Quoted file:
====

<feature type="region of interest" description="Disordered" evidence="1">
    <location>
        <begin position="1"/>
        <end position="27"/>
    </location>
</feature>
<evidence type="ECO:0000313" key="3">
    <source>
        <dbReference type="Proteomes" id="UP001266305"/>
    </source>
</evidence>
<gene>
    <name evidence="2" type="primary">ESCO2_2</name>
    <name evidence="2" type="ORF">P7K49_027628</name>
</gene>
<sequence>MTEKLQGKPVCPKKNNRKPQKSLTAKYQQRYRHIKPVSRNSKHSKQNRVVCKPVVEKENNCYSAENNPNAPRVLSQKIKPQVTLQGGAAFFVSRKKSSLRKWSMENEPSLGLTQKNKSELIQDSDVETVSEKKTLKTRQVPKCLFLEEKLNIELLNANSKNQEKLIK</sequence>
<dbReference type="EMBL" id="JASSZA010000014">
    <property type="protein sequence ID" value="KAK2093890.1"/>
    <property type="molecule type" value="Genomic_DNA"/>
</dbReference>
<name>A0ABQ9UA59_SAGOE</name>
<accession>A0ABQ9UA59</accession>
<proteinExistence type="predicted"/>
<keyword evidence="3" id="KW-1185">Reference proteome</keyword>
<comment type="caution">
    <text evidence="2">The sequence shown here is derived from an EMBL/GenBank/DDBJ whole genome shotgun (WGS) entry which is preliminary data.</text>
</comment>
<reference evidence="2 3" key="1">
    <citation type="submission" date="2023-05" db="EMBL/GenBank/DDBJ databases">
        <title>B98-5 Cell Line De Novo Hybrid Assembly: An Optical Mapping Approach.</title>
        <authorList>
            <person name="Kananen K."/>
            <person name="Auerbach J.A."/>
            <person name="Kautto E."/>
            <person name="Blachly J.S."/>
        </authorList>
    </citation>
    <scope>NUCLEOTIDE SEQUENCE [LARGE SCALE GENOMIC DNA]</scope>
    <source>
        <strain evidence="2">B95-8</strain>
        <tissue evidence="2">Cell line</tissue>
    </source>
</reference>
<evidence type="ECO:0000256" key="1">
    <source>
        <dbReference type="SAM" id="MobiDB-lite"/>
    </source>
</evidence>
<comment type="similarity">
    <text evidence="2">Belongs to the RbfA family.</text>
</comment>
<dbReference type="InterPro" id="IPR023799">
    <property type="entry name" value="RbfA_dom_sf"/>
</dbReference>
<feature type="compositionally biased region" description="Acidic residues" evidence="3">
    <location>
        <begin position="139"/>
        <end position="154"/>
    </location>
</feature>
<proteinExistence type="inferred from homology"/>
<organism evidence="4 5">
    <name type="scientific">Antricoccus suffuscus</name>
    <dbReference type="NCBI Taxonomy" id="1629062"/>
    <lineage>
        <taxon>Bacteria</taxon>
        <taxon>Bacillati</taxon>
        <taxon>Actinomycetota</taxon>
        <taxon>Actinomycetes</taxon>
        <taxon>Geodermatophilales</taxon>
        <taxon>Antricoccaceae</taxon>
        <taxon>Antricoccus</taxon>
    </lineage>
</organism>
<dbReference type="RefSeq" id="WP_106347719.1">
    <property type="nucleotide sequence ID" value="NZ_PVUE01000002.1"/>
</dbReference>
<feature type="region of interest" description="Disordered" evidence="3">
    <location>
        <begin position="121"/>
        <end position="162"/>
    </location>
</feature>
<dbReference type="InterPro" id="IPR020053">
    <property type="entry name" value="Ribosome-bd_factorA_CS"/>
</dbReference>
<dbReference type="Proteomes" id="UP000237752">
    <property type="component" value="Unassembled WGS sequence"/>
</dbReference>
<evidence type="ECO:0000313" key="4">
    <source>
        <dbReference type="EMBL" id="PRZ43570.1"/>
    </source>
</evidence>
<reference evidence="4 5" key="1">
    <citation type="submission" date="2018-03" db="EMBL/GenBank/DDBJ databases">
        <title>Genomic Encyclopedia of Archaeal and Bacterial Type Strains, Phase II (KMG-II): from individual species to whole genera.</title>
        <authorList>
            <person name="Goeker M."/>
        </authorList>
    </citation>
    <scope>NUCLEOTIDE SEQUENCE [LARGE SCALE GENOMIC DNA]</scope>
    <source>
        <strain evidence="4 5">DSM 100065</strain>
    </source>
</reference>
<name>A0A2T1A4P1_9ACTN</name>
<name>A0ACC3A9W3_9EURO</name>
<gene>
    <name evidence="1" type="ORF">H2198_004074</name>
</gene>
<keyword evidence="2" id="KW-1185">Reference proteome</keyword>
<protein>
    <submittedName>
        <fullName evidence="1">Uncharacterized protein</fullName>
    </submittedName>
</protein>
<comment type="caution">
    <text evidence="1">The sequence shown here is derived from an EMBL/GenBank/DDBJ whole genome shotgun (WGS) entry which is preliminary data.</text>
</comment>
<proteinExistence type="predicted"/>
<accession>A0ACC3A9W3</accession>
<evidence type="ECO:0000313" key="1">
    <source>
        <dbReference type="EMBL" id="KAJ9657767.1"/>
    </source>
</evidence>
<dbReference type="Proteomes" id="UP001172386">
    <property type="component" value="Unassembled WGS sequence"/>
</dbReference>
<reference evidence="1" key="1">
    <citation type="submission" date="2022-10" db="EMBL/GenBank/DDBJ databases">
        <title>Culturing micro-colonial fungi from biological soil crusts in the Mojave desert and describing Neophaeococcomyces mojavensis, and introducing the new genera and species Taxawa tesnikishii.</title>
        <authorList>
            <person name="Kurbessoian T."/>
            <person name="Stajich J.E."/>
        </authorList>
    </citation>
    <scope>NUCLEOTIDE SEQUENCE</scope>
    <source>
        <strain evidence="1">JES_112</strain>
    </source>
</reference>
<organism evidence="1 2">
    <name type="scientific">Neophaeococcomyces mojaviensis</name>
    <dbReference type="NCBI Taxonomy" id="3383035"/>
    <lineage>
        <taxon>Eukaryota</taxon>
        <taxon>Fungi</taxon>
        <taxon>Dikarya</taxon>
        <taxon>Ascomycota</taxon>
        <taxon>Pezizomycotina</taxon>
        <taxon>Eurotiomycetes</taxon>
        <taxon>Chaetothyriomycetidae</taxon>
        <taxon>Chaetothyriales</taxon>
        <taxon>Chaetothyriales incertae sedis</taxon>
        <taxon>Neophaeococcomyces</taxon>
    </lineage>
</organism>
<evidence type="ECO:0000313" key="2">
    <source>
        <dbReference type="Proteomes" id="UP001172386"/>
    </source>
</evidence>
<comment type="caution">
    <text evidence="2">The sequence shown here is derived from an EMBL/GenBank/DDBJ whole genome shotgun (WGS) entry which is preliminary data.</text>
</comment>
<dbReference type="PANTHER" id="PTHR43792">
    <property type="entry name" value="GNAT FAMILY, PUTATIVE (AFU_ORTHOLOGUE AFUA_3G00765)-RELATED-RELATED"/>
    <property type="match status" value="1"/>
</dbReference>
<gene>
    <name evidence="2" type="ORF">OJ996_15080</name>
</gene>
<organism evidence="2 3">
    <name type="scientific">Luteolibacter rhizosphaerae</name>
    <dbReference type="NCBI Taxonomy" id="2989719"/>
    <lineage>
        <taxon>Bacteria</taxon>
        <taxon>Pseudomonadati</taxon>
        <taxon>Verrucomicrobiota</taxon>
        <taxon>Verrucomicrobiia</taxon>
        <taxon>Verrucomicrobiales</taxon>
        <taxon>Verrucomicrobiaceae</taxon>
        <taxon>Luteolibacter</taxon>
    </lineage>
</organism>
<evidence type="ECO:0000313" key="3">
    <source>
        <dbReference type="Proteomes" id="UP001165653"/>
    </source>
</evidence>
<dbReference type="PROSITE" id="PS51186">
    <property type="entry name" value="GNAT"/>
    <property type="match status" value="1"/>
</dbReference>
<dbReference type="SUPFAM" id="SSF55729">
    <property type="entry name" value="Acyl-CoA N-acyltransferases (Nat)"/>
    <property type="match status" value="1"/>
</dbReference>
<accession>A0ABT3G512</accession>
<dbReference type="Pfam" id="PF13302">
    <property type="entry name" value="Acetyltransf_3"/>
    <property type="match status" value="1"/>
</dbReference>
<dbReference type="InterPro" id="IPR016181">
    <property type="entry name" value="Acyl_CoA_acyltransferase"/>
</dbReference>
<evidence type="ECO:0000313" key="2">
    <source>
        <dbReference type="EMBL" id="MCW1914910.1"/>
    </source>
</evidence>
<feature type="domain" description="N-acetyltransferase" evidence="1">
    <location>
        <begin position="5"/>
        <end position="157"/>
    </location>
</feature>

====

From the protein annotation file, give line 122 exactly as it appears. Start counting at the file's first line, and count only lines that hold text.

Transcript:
<accession>A0ACC3A9W3</accession>